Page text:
Monday, March 07, 2011

New Orleans

Last week I travelled to New Orleans with my lovie and the pickle for the biennial A&W Canada conference. My husband is an account manager at Flanagan Foodservice, so being a supplier, he had clients to visit, workshops to attend, and a trade show booth to oversee. Lucky me, I was simply there for the fun of it...aside from our group dinners, my five days in the Big Easy were schedule free.

Buskers on Bourbon Street
 As a first time visitor, I proceeded with caution. Who knew what to expect post-Katrina, post-BP spill, post-recession and pre Mardi Gras? Would I be safe meandering downtown with stroller in tow? Were there streets/neighbourhoods to avoid? Would the entire NOLA population be bare chested, bead-infested and fallover drunk by lunchtime?
 
For the most part, the residents were gracious and welcoming, and the French Quarter and Central Business District (CBD) were completely walkable, accessible and safe during the day. Our evening excursions along Decatur, Royal, Canal and even Bourbon went without incident but after dark I'd suggest travelling in groups and assigning a semi-sober navigator for all evening excursions. I have no idea what the French Quarter is like during the rest of the year,  but there's a fair bit of madness the week leading up to Fat Tuesday.  Also, be sure to take a camera to capture all the hoopla, street musicians and fantastic architecture.

My one solo excursion sans toddler was to the Arts District, which was about a 20 minute walk from our hotel. Julia Street is a must-visit for their concentration of galleries, but be sure to check store hours beforehand. (My first three stops were greeted with locked doors.)

One big disappointment was at the New Orleans Glass Works & Printmaking Studio at 727 Magazine Street. Their retail store contained countless 'no photos allowed' and 'do not touch' signs yet all prices, artist names and bios were out of sight. When I asked the silent staff member about their pricing policy, he seemed slightly annoyed and assured me that all information was on file and available to those that asked. (alas, my retail experience tells me that for every person that asks, there will be at least 3 that simply leave the store) While those behind the scenes may have valid reasons behind their retail policies, I found it uninviting and snobby and I suspect their sales also reflect this. It's unfortunate...the work was absolutely phenominal. Had I been allowed to take a photograph, I would have posted it here on my blog.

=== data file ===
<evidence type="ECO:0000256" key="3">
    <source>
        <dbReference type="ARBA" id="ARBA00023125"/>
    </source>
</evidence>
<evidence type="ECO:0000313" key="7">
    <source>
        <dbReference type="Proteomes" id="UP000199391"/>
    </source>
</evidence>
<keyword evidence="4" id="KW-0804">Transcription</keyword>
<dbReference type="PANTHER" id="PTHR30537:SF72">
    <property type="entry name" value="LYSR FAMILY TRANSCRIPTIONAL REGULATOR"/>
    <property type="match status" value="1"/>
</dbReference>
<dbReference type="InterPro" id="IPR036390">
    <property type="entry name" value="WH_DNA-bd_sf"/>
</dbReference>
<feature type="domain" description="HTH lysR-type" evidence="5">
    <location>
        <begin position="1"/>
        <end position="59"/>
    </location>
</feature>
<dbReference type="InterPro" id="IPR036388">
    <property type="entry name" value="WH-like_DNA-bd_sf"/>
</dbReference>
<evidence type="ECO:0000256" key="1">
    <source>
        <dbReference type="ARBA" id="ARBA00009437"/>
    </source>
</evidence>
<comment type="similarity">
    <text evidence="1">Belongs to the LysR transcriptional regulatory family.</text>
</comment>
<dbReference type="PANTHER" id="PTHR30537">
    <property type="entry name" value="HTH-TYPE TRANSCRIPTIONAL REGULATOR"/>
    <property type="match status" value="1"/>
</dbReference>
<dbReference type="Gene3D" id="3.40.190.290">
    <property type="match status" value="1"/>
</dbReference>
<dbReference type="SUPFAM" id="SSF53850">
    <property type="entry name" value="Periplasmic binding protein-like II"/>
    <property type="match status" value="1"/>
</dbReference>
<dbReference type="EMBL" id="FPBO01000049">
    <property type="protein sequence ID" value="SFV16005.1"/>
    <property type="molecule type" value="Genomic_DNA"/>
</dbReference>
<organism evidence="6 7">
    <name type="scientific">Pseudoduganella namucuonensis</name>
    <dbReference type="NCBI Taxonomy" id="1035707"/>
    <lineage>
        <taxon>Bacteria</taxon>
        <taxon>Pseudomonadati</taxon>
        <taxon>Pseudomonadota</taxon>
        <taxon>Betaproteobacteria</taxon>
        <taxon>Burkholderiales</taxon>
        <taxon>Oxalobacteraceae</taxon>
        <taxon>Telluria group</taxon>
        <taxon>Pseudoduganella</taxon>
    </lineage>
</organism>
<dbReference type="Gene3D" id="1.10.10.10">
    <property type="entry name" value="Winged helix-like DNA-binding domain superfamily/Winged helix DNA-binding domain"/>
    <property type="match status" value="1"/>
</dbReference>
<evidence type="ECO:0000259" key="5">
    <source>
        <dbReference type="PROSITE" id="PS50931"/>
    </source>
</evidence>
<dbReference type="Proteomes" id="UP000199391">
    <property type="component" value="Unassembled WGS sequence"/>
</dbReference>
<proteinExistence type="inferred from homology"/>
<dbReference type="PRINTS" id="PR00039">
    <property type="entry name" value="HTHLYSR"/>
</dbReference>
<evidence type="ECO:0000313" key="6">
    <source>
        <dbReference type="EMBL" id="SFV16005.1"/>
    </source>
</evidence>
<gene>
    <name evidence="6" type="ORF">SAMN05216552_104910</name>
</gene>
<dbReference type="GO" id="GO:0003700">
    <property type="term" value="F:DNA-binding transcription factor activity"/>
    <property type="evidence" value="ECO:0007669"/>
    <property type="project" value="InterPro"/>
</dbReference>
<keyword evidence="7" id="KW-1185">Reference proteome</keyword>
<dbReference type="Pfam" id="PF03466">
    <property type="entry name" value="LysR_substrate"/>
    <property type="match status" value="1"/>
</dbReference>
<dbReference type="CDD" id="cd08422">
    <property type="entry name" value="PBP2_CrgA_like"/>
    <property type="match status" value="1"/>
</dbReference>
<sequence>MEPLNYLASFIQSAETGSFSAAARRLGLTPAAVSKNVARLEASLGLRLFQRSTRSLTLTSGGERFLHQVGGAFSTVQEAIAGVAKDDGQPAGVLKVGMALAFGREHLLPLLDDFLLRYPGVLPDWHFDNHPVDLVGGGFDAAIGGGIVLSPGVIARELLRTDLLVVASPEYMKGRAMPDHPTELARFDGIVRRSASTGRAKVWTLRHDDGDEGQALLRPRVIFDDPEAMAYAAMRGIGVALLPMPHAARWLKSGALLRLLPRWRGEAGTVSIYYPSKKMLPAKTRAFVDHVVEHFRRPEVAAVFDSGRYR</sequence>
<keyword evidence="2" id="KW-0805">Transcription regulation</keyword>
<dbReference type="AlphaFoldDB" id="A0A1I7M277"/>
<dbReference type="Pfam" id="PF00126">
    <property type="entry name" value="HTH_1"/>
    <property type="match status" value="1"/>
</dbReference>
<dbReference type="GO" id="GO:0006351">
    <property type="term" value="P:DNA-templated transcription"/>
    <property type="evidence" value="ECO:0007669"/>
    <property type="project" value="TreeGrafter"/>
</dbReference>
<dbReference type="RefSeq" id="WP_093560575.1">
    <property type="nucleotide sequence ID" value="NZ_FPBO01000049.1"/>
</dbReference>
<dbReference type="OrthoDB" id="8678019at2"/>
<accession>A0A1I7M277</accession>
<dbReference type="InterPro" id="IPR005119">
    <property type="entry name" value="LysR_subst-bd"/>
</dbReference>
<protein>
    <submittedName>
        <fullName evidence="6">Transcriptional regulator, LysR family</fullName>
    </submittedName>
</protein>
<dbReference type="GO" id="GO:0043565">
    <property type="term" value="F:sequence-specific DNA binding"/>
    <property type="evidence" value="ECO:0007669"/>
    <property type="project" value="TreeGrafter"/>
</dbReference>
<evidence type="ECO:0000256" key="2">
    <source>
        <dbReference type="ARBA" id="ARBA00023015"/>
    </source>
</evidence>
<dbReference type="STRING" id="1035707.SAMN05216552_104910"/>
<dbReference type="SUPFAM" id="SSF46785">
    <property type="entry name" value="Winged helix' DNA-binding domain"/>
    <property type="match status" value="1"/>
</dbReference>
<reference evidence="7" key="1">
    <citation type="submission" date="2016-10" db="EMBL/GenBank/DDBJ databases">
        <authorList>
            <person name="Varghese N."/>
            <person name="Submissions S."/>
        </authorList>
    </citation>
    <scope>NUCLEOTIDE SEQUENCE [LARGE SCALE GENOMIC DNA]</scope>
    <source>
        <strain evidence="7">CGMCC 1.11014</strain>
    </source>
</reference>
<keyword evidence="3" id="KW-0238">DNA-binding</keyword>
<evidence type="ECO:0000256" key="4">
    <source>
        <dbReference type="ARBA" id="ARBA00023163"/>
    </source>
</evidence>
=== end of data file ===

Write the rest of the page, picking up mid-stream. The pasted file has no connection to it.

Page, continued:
Steve Martin Fine Art
My experience at Steve Martin Fine Art couldn't have been more different. Upon arriving, my questions were greeted with enthusiasm and I was encouraged to explore. 'Steve will be back in a few minutes. Have a look and please feel free to take as many photos as you'd like.' His bold figureative paintings were full of energy while his wire sculptures were far more delicate with the same grace as Picasso's line drawings. As Mr. Martin made his way up the stairs to the sales desk, he held out a bag and said 'You must have a cookie. I just bought them next door and they're delicious. Try one!' Clearly he's a business person who understands the importance of hospitality.


Galleries of note:
Ariodante Gallery, 535 Julia Street (contemporary craft)
Contemporary Arts Center, 900 Camp Street (multidisciplinary)
Steve Martin Fine Art, 604 Julia (painting, sculpture)

Food, glorious food:
Cafe du Monde, 800 Decatur Street (cafe au lait et beignet = yum)
August, 301 Tchoupitoulas Street (incredible wine selection)
Nosh, 219 Canal Street (cheap n' cheerful homecooking...try the BBQ pork slider!)
Commander's Palace (outstanding service, unbelieveable cuisine and hand embroidered silk wallpaper. Try the bread pudding. And on weekdays, they have 25 cent martinis.)


Perfect for kiddies of all ages:
Audubon Aquarium of the Americas, 1 Canal Street

Audubon Aquarium

 

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